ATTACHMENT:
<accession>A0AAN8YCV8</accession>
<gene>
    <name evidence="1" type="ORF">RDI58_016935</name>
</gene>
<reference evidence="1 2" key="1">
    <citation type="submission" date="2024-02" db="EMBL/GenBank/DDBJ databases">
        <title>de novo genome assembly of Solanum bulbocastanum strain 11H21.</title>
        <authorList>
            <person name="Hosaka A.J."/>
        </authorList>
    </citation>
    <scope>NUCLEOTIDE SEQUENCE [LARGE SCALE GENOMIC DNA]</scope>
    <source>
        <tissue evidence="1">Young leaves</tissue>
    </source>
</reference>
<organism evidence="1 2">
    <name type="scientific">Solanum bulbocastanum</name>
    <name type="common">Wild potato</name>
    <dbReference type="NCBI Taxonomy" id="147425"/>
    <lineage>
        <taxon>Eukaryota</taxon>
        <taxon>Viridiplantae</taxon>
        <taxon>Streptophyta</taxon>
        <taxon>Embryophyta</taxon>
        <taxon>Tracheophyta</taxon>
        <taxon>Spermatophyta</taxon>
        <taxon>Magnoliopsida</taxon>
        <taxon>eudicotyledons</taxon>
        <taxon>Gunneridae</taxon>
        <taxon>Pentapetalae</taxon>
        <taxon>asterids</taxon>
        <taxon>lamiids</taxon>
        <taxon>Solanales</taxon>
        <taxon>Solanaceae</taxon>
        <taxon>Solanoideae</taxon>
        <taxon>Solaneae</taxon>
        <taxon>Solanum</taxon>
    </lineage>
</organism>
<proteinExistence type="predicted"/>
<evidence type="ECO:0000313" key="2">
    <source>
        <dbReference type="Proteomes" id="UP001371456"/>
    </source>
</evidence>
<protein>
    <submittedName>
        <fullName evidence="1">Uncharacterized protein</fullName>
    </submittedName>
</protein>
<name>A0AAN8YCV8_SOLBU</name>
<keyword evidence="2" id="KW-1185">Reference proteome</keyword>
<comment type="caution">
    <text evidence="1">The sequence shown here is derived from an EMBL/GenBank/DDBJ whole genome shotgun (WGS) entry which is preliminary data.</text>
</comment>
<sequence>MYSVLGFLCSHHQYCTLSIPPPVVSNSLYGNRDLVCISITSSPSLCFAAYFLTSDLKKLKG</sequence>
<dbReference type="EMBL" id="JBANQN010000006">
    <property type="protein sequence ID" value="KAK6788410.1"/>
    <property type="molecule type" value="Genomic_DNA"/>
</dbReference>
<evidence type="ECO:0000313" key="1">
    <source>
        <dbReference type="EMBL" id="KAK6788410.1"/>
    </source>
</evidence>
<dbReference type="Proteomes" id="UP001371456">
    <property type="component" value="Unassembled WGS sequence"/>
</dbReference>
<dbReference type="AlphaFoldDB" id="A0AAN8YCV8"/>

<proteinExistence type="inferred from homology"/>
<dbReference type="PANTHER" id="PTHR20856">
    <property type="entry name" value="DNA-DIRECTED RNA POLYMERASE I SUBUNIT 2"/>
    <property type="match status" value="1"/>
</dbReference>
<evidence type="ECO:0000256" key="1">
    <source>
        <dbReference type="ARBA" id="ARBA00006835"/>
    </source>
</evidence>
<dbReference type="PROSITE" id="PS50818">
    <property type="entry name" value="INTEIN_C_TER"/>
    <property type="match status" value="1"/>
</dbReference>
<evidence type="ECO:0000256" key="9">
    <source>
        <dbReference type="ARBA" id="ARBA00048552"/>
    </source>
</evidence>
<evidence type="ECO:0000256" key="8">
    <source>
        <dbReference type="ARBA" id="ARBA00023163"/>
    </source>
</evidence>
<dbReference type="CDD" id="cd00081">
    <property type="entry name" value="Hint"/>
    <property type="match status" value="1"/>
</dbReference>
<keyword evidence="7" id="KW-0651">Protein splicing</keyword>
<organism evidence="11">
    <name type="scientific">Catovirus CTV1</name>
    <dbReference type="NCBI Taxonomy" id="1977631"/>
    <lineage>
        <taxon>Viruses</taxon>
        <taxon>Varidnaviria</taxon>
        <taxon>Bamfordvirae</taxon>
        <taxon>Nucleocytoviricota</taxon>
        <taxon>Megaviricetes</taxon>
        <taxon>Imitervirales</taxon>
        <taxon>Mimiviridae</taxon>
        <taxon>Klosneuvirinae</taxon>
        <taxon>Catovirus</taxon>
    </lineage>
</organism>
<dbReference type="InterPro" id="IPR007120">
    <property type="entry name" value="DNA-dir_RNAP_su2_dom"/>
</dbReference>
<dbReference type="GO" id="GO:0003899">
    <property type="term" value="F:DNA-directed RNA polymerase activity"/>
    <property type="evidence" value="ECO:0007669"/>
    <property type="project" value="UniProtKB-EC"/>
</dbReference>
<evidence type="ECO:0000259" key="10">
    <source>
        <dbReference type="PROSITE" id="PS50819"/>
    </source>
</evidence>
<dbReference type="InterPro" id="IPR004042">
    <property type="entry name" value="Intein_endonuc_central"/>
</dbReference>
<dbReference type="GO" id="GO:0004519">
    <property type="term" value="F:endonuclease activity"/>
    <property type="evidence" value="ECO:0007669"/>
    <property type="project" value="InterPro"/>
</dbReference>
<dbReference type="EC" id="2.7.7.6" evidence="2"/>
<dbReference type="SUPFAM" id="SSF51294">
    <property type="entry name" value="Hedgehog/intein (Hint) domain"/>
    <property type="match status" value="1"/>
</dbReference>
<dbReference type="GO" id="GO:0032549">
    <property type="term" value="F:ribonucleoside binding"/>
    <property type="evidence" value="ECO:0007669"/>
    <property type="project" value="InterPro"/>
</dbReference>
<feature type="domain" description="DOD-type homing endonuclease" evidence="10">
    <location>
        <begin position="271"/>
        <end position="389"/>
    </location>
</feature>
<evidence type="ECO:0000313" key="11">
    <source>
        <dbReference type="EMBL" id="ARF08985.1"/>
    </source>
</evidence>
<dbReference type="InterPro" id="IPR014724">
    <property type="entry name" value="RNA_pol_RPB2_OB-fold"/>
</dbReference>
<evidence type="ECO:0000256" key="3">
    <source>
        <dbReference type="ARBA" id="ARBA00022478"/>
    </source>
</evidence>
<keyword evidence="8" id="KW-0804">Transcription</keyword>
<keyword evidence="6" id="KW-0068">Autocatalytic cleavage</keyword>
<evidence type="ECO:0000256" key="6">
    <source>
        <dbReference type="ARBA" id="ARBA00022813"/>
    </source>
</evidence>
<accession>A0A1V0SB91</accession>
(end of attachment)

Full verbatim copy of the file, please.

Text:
<accession>A0AAN8YCV8</accession>
<gene>
    <name evidence="1" type="ORF">RDI58_016935</name>
</gene>
<reference evidence="1 2" key="1">
    <citation type="submission" date="2024-02" db="EMBL/GenBank/DDBJ databases">
        <title>de novo genome assembly of Solanum bulbocastanum strain 11H21.</title>
        <authorList>
            <person name="Hosaka A.J."/>
        </authorList>
    </citation>
    <scope>NUCLEOTIDE SEQUENCE [LARGE SCALE GENOMIC DNA]</scope>
    <source>
        <tissue evidence="1">Young leaves</tissue>
    </source>
</reference>
<organism evidence="1 2">
    <name type="scientific">Solanum bulbocastanum</name>
    <name type="common">Wild potato</name>
    <dbReference type="NCBI Taxonomy" id="147425"/>
    <lineage>
        <taxon>Eukaryota</taxon>
        <taxon>Viridiplantae</taxon>
        <taxon>Streptophyta</taxon>
        <taxon>Embryophyta</taxon>
        <taxon>Tracheophyta</taxon>
        <taxon>Spermatophyta</taxon>
        <taxon>Magnoliopsida</taxon>
        <taxon>eudicotyledons</taxon>
        <taxon>Gunneridae</taxon>
        <taxon>Pentapetalae</taxon>
        <taxon>asterids</taxon>
        <taxon>lamiids</taxon>
        <taxon>Solanales</taxon>
        <taxon>Solanaceae</taxon>
        <taxon>Solanoideae</taxon>
        <taxon>Solaneae</taxon>
        <taxon>Solanum</taxon>
    </lineage>
</organism>
<proteinExistence type="predicted"/>
<evidence type="ECO:0000313" key="2">
    <source>
        <dbReference type="Proteomes" id="UP001371456"/>
    </source>
</evidence>
<protein>
    <submittedName>
        <fullName evidence="1">Uncharacterized protein</fullName>
    </submittedName>
</protein>
<name>A0AAN8YCV8_SOLBU</name>
<keyword evidence="2" id="KW-1185">Reference proteome</keyword>
<comment type="caution">
    <text evidence="1">The sequence shown here is derived from an EMBL/GenBank/DDBJ whole genome shotgun (WGS) entry which is preliminary data.</text>
</comment>
<sequence>MYSVLGFLCSHHQYCTLSIPPPVVSNSLYGNRDLVCISITSSPSLCFAAYFLTSDLKKLKG</sequence>
<dbReference type="EMBL" id="JBANQN010000006">
    <property type="protein sequence ID" value="KAK6788410.1"/>
    <property type="molecule type" value="Genomic_DNA"/>
</dbReference>
<evidence type="ECO:0000313" key="1">
    <source>
        <dbReference type="EMBL" id="KAK6788410.1"/>
    </source>
</evidence>
<dbReference type="Proteomes" id="UP001371456">
    <property type="component" value="Unassembled WGS sequence"/>
</dbReference>
<dbReference type="AlphaFoldDB" id="A0AAN8YCV8"/>

<proteinExistence type="inferred from homology"/>
<dbReference type="PANTHER" id="PTHR20856">
    <property type="entry name" value="DNA-DIRECTED RNA POLYMERASE I SUBUNIT 2"/>
    <property type="match status" value="1"/>
</dbReference>
<evidence type="ECO:0000256" key="1">
    <source>
        <dbReference type="ARBA" id="ARBA00006835"/>
    </source>
</evidence>
<dbReference type="PROSITE" id="PS50818">
    <property type="entry name" value="INTEIN_C_TER"/>
    <property type="match status" value="1"/>
</dbReference>
<evidence type="ECO:0000256" key="9">
    <source>
        <dbReference type="ARBA" id="ARBA00048552"/>
    </source>
</evidence>
<evidence type="ECO:0000256" key="8">
    <source>
        <dbReference type="ARBA" id="ARBA00023163"/>
    </source>
</evidence>
<dbReference type="CDD" id="cd00081">
    <property type="entry name" value="Hint"/>
    <property type="match status" value="1"/>
</dbReference>
<keyword evidence="7" id="KW-0651">Protein splicing</keyword>
<organism evidence="11">
    <name type="scientific">Catovirus CTV1</name>
    <dbReference type="NCBI Taxonomy" id="1977631"/>
    <lineage>
        <taxon>Viruses</taxon>
        <taxon>Varidnaviria</taxon>
        <taxon>Bamfordvirae</taxon>
        <taxon>Nucleocytoviricota</taxon>
        <taxon>Megaviricetes</taxon>
        <taxon>Imitervirales</taxon>
        <taxon>Mimiviridae</taxon>
        <taxon>Klosneuvirinae</taxon>
        <taxon>Catovirus</taxon>
    </lineage>
</organism>
<dbReference type="InterPro" id="IPR007120">
    <property type="entry name" value="DNA-dir_RNAP_su2_dom"/>
</dbReference>
<dbReference type="GO" id="GO:0003899">
    <property type="term" value="F:DNA-directed RNA polymerase activity"/>
    <property type="evidence" value="ECO:0007669"/>
    <property type="project" value="UniProtKB-EC"/>
</dbReference>
<evidence type="ECO:0000259" key="10">
    <source>
        <dbReference type="PROSITE" id="PS50819"/>
    </source>
</evidence>
<dbReference type="InterPro" id="IPR004042">
    <property type="entry name" value="Intein_endonuc_central"/>
</dbReference>
<dbReference type="GO" id="GO:0004519">
    <property type="term" value="F:endonuclease activity"/>
    <property type="evidence" value="ECO:0007669"/>
    <property type="project" value="InterPro"/>
</dbReference>
<dbReference type="EC" id="2.7.7.6" evidence="2"/>
<dbReference type="SUPFAM" id="SSF51294">
    <property type="entry name" value="Hedgehog/intein (Hint) domain"/>
    <property type="match status" value="1"/>
</dbReference>
<dbReference type="GO" id="GO:0032549">
    <property type="term" value="F:ribonucleoside binding"/>
    <property type="evidence" value="ECO:0007669"/>
    <property type="project" value="InterPro"/>
</dbReference>
<feature type="domain" description="DOD-type homing endonuclease" evidence="10">
    <location>
        <begin position="271"/>
        <end position="389"/>
    </location>
</feature>
<evidence type="ECO:0000313" key="11">
    <source>
        <dbReference type="EMBL" id="ARF08985.1"/>
    </source>
</evidence>
<dbReference type="InterPro" id="IPR014724">
    <property type="entry name" value="RNA_pol_RPB2_OB-fold"/>
</dbReference>
<evidence type="ECO:0000256" key="3">
    <source>
        <dbReference type="ARBA" id="ARBA00022478"/>
    </source>
</evidence>
<keyword evidence="8" id="KW-0804">Transcription</keyword>
<keyword evidence="6" id="KW-0068">Autocatalytic cleavage</keyword>
<evidence type="ECO:0000256" key="6">
    <source>
        <dbReference type="ARBA" id="ARBA00022813"/>
    </source>
</evidence>
<accession>A0A1V0SB91</accession>